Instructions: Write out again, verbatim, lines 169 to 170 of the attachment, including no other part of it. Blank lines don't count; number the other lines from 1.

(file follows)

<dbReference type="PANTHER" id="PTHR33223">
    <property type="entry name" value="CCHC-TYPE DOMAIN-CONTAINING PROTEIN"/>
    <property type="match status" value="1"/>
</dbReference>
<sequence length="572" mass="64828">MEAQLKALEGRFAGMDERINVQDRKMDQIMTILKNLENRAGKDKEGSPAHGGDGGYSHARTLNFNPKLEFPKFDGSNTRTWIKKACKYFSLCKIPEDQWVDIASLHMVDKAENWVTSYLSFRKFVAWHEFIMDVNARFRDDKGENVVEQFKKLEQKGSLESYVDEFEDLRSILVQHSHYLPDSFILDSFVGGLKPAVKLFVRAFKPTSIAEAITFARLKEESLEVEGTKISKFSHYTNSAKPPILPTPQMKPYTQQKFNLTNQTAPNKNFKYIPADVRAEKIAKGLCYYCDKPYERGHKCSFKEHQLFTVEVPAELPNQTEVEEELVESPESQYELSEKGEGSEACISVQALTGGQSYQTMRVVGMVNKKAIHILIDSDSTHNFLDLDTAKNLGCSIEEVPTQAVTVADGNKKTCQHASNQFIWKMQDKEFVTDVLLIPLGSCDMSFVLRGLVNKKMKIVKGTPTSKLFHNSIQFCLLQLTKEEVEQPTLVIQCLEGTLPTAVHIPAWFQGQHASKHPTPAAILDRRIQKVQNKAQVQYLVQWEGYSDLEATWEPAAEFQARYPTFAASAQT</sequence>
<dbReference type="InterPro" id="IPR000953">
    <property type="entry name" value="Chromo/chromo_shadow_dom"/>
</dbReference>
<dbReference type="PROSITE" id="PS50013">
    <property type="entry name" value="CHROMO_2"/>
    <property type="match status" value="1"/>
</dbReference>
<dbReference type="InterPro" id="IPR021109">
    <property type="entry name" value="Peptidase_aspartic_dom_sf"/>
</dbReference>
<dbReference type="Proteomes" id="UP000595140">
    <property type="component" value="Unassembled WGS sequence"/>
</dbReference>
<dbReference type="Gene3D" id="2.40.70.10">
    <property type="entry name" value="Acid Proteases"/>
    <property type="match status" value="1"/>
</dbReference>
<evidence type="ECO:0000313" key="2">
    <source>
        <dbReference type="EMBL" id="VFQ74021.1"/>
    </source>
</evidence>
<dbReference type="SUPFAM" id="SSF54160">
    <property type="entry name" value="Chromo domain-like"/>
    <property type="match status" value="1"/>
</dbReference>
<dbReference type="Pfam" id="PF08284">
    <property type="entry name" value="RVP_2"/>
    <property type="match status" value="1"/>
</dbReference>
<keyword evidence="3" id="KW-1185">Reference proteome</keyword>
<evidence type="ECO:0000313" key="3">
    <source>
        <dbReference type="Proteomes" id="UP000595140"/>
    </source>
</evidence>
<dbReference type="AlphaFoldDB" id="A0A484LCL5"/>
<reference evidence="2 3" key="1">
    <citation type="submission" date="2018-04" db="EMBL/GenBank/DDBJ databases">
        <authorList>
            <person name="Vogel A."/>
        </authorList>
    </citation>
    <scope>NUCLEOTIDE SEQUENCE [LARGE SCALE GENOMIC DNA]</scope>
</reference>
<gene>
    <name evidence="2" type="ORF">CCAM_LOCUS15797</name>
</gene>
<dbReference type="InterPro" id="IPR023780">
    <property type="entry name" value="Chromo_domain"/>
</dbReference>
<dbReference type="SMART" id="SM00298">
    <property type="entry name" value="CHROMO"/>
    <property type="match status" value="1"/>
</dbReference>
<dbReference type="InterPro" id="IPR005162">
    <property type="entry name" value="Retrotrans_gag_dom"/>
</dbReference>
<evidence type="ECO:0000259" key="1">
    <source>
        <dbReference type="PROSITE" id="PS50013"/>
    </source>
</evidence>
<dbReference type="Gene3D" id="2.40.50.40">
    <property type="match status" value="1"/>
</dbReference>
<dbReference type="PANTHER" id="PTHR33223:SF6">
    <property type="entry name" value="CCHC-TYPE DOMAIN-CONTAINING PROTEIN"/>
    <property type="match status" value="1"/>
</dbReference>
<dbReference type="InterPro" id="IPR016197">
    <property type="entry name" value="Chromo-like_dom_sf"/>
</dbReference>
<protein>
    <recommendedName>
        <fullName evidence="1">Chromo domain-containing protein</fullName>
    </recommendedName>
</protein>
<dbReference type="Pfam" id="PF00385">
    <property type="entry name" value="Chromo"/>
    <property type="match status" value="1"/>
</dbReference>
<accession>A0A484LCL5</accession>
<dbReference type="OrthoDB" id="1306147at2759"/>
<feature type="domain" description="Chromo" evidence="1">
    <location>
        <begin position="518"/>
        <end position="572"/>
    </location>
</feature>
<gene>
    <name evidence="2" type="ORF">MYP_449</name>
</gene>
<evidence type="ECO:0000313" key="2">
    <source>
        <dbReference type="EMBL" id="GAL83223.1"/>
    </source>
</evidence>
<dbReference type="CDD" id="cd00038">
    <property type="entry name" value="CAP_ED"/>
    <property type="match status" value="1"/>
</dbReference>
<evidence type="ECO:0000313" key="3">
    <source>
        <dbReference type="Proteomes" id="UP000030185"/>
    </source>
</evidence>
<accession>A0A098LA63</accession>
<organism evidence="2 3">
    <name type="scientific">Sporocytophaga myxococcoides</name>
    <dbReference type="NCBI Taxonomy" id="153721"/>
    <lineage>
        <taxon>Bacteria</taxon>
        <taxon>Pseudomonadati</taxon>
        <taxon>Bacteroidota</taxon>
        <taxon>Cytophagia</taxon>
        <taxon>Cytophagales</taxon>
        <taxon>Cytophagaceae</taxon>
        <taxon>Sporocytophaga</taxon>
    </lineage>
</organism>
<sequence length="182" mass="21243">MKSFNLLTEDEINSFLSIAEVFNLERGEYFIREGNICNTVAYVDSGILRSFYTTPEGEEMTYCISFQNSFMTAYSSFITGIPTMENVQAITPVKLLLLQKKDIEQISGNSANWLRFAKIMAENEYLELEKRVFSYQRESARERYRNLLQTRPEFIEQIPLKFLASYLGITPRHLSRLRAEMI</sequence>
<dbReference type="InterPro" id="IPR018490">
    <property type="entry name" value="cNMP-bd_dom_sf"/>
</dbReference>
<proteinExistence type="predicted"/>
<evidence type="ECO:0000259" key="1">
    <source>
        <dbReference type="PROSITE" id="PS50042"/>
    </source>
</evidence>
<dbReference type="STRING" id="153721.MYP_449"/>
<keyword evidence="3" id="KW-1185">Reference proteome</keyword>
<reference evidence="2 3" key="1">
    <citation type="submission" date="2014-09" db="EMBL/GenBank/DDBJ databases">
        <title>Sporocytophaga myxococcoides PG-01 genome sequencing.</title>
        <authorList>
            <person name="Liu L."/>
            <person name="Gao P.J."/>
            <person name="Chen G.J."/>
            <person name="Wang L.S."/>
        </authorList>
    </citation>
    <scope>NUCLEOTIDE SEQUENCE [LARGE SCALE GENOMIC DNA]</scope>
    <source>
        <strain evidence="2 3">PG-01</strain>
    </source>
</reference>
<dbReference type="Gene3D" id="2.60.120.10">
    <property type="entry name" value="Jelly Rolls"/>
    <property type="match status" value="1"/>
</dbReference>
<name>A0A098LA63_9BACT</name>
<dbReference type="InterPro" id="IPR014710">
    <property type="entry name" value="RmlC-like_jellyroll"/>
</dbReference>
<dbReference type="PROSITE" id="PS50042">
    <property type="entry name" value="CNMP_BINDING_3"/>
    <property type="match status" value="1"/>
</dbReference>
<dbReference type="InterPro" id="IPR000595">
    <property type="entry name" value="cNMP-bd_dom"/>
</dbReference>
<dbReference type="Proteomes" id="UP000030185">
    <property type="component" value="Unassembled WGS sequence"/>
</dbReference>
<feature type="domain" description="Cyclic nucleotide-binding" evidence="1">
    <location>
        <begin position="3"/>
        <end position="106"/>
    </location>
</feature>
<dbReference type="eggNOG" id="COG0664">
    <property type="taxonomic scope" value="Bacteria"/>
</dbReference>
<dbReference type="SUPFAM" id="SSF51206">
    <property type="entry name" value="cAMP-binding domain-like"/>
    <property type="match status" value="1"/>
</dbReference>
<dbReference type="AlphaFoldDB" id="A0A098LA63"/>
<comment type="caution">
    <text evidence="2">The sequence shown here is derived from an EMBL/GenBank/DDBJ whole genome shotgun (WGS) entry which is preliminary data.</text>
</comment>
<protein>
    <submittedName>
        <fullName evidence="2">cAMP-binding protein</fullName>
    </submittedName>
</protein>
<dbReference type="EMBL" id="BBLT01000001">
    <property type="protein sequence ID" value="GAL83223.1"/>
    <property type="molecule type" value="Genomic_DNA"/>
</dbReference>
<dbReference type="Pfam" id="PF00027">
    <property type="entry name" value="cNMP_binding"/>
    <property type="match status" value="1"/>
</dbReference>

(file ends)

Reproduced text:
<dbReference type="Proteomes" id="UP000030185">
    <property type="component" value="Unassembled WGS sequence"/>